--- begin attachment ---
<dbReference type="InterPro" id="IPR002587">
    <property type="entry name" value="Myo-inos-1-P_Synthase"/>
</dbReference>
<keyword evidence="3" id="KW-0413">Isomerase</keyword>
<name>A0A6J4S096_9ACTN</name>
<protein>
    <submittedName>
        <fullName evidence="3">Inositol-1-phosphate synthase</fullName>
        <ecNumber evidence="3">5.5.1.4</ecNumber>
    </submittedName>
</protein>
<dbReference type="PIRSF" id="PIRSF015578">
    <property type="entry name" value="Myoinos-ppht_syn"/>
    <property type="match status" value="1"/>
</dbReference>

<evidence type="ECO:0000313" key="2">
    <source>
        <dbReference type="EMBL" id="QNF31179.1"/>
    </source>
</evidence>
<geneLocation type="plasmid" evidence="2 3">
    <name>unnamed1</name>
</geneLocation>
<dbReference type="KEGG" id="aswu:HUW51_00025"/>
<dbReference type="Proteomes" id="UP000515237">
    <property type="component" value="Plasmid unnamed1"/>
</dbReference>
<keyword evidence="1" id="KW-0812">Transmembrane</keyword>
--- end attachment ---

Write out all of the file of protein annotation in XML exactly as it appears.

<dbReference type="InterPro" id="IPR002587">
    <property type="entry name" value="Myo-inos-1-P_Synthase"/>
</dbReference>
<keyword evidence="3" id="KW-0413">Isomerase</keyword>
<name>A0A6J4S096_9ACTN</name>
<protein>
    <submittedName>
        <fullName evidence="3">Inositol-1-phosphate synthase</fullName>
        <ecNumber evidence="3">5.5.1.4</ecNumber>
    </submittedName>
</protein>
<dbReference type="PIRSF" id="PIRSF015578">
    <property type="entry name" value="Myoinos-ppht_syn"/>
    <property type="match status" value="1"/>
</dbReference>

<evidence type="ECO:0000313" key="2">
    <source>
        <dbReference type="EMBL" id="QNF31179.1"/>
    </source>
</evidence>
<geneLocation type="plasmid" evidence="2 3">
    <name>unnamed1</name>
</geneLocation>
<dbReference type="KEGG" id="aswu:HUW51_00025"/>
<dbReference type="Proteomes" id="UP000515237">
    <property type="component" value="Plasmid unnamed1"/>
</dbReference>
<keyword evidence="1" id="KW-0812">Transmembrane</keyword>